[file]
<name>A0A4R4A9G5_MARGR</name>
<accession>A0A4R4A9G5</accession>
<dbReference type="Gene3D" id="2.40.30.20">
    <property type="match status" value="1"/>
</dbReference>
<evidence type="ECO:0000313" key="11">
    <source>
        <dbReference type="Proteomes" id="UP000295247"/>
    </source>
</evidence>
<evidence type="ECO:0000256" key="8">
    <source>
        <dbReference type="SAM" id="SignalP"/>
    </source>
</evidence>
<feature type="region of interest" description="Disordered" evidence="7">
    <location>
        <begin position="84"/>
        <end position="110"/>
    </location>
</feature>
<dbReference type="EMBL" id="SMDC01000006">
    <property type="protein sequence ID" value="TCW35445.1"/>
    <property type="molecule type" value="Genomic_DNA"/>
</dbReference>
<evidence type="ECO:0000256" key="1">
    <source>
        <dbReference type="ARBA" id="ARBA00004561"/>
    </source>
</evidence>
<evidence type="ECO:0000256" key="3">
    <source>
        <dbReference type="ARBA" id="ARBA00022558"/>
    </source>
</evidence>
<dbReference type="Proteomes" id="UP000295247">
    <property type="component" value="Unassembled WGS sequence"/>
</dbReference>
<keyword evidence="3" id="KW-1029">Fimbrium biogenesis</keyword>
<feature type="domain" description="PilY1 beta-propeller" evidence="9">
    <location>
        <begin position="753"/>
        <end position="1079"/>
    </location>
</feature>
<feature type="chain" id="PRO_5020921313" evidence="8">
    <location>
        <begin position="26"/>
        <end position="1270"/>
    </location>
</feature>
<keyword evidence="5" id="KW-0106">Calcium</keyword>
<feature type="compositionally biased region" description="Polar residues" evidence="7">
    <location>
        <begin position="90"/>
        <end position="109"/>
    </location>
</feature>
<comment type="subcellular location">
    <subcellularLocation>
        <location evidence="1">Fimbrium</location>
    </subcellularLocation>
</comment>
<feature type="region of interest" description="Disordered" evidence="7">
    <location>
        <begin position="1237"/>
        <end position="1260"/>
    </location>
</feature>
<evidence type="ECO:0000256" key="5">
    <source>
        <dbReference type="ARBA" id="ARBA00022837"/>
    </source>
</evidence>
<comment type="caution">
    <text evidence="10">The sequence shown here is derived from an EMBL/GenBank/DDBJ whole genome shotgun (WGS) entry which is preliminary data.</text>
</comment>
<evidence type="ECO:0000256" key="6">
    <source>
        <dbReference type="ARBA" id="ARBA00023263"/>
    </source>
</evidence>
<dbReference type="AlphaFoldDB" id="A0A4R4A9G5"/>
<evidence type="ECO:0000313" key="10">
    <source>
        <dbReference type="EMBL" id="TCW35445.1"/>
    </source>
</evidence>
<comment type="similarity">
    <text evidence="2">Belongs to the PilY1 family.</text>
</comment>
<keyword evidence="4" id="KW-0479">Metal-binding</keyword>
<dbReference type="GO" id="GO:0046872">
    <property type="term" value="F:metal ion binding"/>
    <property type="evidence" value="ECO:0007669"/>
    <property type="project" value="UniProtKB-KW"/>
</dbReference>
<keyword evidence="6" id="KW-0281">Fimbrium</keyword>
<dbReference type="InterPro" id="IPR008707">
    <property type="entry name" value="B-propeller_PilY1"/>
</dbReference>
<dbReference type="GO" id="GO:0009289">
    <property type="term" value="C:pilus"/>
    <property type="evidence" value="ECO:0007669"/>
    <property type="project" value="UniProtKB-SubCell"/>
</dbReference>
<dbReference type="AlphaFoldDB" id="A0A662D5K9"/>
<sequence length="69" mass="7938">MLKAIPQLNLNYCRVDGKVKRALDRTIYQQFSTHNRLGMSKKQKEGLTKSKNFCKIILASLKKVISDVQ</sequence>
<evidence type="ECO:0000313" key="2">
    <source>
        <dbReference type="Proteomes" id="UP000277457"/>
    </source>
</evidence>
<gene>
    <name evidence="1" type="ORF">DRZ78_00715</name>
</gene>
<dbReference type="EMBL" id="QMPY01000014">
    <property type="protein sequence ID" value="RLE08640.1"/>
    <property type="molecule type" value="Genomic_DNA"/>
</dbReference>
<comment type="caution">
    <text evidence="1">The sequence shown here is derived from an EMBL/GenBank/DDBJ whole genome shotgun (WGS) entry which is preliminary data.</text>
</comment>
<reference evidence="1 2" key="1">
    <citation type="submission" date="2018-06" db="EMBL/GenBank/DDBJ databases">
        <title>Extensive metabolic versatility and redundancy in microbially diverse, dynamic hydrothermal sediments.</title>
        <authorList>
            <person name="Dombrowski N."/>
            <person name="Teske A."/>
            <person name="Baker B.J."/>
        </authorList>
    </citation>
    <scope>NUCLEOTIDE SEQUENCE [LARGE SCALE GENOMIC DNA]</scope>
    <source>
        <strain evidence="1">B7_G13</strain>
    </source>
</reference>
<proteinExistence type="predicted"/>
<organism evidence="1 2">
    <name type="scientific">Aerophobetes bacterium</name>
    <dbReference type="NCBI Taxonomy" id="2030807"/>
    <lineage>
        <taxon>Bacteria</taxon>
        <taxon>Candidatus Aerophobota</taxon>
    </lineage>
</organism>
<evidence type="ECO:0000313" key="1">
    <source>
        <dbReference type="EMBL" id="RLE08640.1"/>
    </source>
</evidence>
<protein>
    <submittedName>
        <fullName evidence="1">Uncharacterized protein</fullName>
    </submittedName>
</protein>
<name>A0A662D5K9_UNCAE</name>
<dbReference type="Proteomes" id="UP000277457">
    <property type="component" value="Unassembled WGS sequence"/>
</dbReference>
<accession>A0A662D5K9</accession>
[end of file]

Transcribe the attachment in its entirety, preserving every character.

<name>A0A4R4A9G5_MARGR</name>
<accession>A0A4R4A9G5</accession>
<dbReference type="Gene3D" id="2.40.30.20">
    <property type="match status" value="1"/>
</dbReference>
<evidence type="ECO:0000313" key="11">
    <source>
        <dbReference type="Proteomes" id="UP000295247"/>
    </source>
</evidence>
<evidence type="ECO:0000256" key="8">
    <source>
        <dbReference type="SAM" id="SignalP"/>
    </source>
</evidence>
<feature type="region of interest" description="Disordered" evidence="7">
    <location>
        <begin position="84"/>
        <end position="110"/>
    </location>
</feature>
<dbReference type="EMBL" id="SMDC01000006">
    <property type="protein sequence ID" value="TCW35445.1"/>
    <property type="molecule type" value="Genomic_DNA"/>
</dbReference>
<evidence type="ECO:0000256" key="1">
    <source>
        <dbReference type="ARBA" id="ARBA00004561"/>
    </source>
</evidence>
<evidence type="ECO:0000256" key="3">
    <source>
        <dbReference type="ARBA" id="ARBA00022558"/>
    </source>
</evidence>
<dbReference type="Proteomes" id="UP000295247">
    <property type="component" value="Unassembled WGS sequence"/>
</dbReference>
<keyword evidence="3" id="KW-1029">Fimbrium biogenesis</keyword>
<feature type="domain" description="PilY1 beta-propeller" evidence="9">
    <location>
        <begin position="753"/>
        <end position="1079"/>
    </location>
</feature>
<feature type="chain" id="PRO_5020921313" evidence="8">
    <location>
        <begin position="26"/>
        <end position="1270"/>
    </location>
</feature>
<keyword evidence="5" id="KW-0106">Calcium</keyword>
<feature type="compositionally biased region" description="Polar residues" evidence="7">
    <location>
        <begin position="90"/>
        <end position="109"/>
    </location>
</feature>
<comment type="subcellular location">
    <subcellularLocation>
        <location evidence="1">Fimbrium</location>
    </subcellularLocation>
</comment>
<feature type="region of interest" description="Disordered" evidence="7">
    <location>
        <begin position="1237"/>
        <end position="1260"/>
    </location>
</feature>
<evidence type="ECO:0000256" key="5">
    <source>
        <dbReference type="ARBA" id="ARBA00022837"/>
    </source>
</evidence>
<comment type="caution">
    <text evidence="10">The sequence shown here is derived from an EMBL/GenBank/DDBJ whole genome shotgun (WGS) entry which is preliminary data.</text>
</comment>
<evidence type="ECO:0000256" key="6">
    <source>
        <dbReference type="ARBA" id="ARBA00023263"/>
    </source>
</evidence>
<dbReference type="AlphaFoldDB" id="A0A4R4A9G5"/>
<evidence type="ECO:0000313" key="10">
    <source>
        <dbReference type="EMBL" id="TCW35445.1"/>
    </source>
</evidence>
<comment type="similarity">
    <text evidence="2">Belongs to the PilY1 family.</text>
</comment>
<keyword evidence="4" id="KW-0479">Metal-binding</keyword>
<dbReference type="GO" id="GO:0046872">
    <property type="term" value="F:metal ion binding"/>
    <property type="evidence" value="ECO:0007669"/>
    <property type="project" value="UniProtKB-KW"/>
</dbReference>
<keyword evidence="6" id="KW-0281">Fimbrium</keyword>
<dbReference type="InterPro" id="IPR008707">
    <property type="entry name" value="B-propeller_PilY1"/>
</dbReference>
<dbReference type="GO" id="GO:0009289">
    <property type="term" value="C:pilus"/>
    <property type="evidence" value="ECO:0007669"/>
    <property type="project" value="UniProtKB-SubCell"/>
</dbReference>
<dbReference type="AlphaFoldDB" id="A0A662D5K9"/>
<sequence length="69" mass="7938">MLKAIPQLNLNYCRVDGKVKRALDRTIYQQFSTHNRLGMSKKQKEGLTKSKNFCKIILASLKKVISDVQ</sequence>
<evidence type="ECO:0000313" key="2">
    <source>
        <dbReference type="Proteomes" id="UP000277457"/>
    </source>
</evidence>
<gene>
    <name evidence="1" type="ORF">DRZ78_00715</name>
</gene>
<dbReference type="EMBL" id="QMPY01000014">
    <property type="protein sequence ID" value="RLE08640.1"/>
    <property type="molecule type" value="Genomic_DNA"/>
</dbReference>
<comment type="caution">
    <text evidence="1">The sequence shown here is derived from an EMBL/GenBank/DDBJ whole genome shotgun (WGS) entry which is preliminary data.</text>
</comment>
<reference evidence="1 2" key="1">
    <citation type="submission" date="2018-06" db="EMBL/GenBank/DDBJ databases">
        <title>Extensive metabolic versatility and redundancy in microbially diverse, dynamic hydrothermal sediments.</title>
        <authorList>
            <person name="Dombrowski N."/>
            <person name="Teske A."/>
            <person name="Baker B.J."/>
        </authorList>
    </citation>
    <scope>NUCLEOTIDE SEQUENCE [LARGE SCALE GENOMIC DNA]</scope>
    <source>
        <strain evidence="1">B7_G13</strain>
    </source>
</reference>
<proteinExistence type="predicted"/>
<organism evidence="1 2">
    <name type="scientific">Aerophobetes bacterium</name>
    <dbReference type="NCBI Taxonomy" id="2030807"/>
    <lineage>
        <taxon>Bacteria</taxon>
        <taxon>Candidatus Aerophobota</taxon>
    </lineage>
</organism>
<evidence type="ECO:0000313" key="1">
    <source>
        <dbReference type="EMBL" id="RLE08640.1"/>
    </source>
</evidence>
<protein>
    <submittedName>
        <fullName evidence="1">Uncharacterized protein</fullName>
    </submittedName>
</protein>
<name>A0A662D5K9_UNCAE</name>
<dbReference type="Proteomes" id="UP000277457">
    <property type="component" value="Unassembled WGS sequence"/>
</dbReference>
<accession>A0A662D5K9</accession>